This is the first article in an ongoing series on Claude Hopkin’s 1923 classic Scientific Advertising. Here you will find an introduction to the crucial ideas contained in Hopkins’ seminal work.
A/B Testing From Way Back When
A/B testing has been on the lips of marketers and copywriting professionals for years–but is this business practice actually that new?
Not a chance.
It doesn’t take much imagination to picture vendors back in ancient Greece testing out different ways of arranging their vegetable stands.
Being aware of (and tracking) why some marketing configurations work and why some don’t just makes sense. And yet so many marketing campaigns pay only lip-service to this crucial practice.
Enter Claude Hopkins’ 1923 classic Scientific Advertising. In this masterwork, Hopkins goes to great lengths to disabuse the reader of their dream that by tapping into the eccentric genius of a marketing team one can produce consistently profitable results.
You will get results, of course, and sometimes they will be good and sometimes they will be bad. And then you’ll change your strategy, and you’ll wind up with more results. And more results, and so on and so on.
Do you see the problem?
Without a rigorous method for understanding why one piece of copy succeeds and why one fails, you’re results will continue to be erratic while also wasting precious resources.
Hopkins assails this debilitating myth that an advertisement is somehow fundamentally different than a salesperson. Your ad, just likes a salesperson, costs money and generates money. If you spend hour after hour developing a sales script, seeing what works and what doesn’t, why wouldn’t you do the same for your ad?
Criteria must be developed for understanding why one piece of copy barely makes a ripple in the pond and another generates wave after wave of leads.
Here’s Hopkins himself:
“The only purpose of advertising is to make sales. It is profitable or unprofitable according to its actual sales.
It is not for general effect. It is not to keep your name before the people. It is not primarily to aid your other salesmen. Treat it as a salesman. Force it to justify itself. Compare it with other salesmen. Figure its cost and result. Accept no excuses which good salesmen do not make. Then you will not go far wrong.”
David Ogilvy, one of the great masters of 20th century advertising, states bluntly that Hopkins’ book changed his life. “Nobody should be allowed to have anything to do with advertising until he has read this book seven times.”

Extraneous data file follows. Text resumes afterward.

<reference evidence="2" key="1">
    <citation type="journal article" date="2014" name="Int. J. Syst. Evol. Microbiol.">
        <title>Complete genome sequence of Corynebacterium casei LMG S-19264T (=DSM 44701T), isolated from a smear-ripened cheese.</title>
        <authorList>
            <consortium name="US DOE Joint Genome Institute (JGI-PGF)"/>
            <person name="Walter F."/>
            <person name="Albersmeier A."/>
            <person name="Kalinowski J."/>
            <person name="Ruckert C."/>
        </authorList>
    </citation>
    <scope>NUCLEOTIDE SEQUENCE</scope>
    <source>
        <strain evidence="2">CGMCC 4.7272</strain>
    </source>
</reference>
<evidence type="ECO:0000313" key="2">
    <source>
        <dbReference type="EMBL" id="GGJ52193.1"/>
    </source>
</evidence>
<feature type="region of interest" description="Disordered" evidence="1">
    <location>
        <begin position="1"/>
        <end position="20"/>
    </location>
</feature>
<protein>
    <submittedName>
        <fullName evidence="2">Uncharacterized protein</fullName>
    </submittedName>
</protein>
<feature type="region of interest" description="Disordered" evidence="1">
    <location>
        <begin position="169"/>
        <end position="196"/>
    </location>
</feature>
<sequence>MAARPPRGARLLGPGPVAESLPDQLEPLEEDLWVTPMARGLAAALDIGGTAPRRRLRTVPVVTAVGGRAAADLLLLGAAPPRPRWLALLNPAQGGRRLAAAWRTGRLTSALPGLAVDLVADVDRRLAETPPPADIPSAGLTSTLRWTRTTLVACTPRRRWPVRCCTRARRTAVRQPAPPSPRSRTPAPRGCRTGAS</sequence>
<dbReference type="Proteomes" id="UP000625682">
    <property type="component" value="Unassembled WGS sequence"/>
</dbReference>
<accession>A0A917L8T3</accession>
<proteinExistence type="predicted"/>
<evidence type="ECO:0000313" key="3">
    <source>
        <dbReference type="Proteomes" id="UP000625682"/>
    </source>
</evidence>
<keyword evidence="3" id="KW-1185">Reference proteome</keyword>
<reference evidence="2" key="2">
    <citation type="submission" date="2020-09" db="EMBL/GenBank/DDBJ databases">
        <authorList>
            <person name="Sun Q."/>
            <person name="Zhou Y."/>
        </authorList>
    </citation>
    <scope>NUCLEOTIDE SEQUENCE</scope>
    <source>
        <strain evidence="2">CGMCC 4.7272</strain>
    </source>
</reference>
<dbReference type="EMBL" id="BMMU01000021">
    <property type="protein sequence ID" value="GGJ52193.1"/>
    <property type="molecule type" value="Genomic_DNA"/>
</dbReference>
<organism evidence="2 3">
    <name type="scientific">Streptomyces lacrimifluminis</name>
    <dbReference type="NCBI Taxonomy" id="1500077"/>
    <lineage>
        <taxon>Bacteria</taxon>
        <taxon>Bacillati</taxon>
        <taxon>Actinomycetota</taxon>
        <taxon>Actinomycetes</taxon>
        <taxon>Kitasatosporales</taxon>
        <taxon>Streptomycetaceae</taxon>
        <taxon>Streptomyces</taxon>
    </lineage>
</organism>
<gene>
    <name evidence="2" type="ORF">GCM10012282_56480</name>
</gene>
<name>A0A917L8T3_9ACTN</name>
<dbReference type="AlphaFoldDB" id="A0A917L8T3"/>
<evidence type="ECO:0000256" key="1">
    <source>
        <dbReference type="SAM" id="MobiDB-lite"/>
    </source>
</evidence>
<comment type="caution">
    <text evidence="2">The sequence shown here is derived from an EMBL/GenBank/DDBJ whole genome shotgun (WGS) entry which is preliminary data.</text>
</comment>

Hopkins was right — and you can be as well
Despite nearly a century passing since Scientific Advertising was first published, its arguments and their applicability to online advertising remain unsurpassed.
A/B testing is the latest incarnation of Hopkins’ dream to see the scientific method replace the ad-hoc, willy-nilly style of advertising that is the perennial disease of advertising departments.
B2B copywriting relies on providing potential clients with the information they need to quickly grasp the potential value of your product. Their time, like yours, is a valuable resource. And like you, they’re inundated with reams of flabby content and products that make promises that are never fulfilled.
Hopkins realized this over 100 years ago. Writing powerful copy that targets mainstream business requires direct, informative and engaging prose.
“Ads are not written to entertain. When they do, those entertainment seekers are little likely to be the people whom you want. That is one of the greatest advertising faults. Ad writers abandon their parts. They forget they are salesmen and try to be performers. Instead of sales, they seek applause.”
Are you seeking applause or are you actually trying to guide your potential customer towards a sale? Every line of copy in an email or on a landing page must be moving the customer towards a state where the only thing left to do is to buy.
The best part about Hopkins’ Scientific Advertising is that it’s free, and a quick read. There’s no excuse not read, and read again as Ogilvy suggets, the essential advertising truths contained in this canonical work.
Click here to read the next article in this series that takes a look at the relationship between copywriters’ egos and their writing.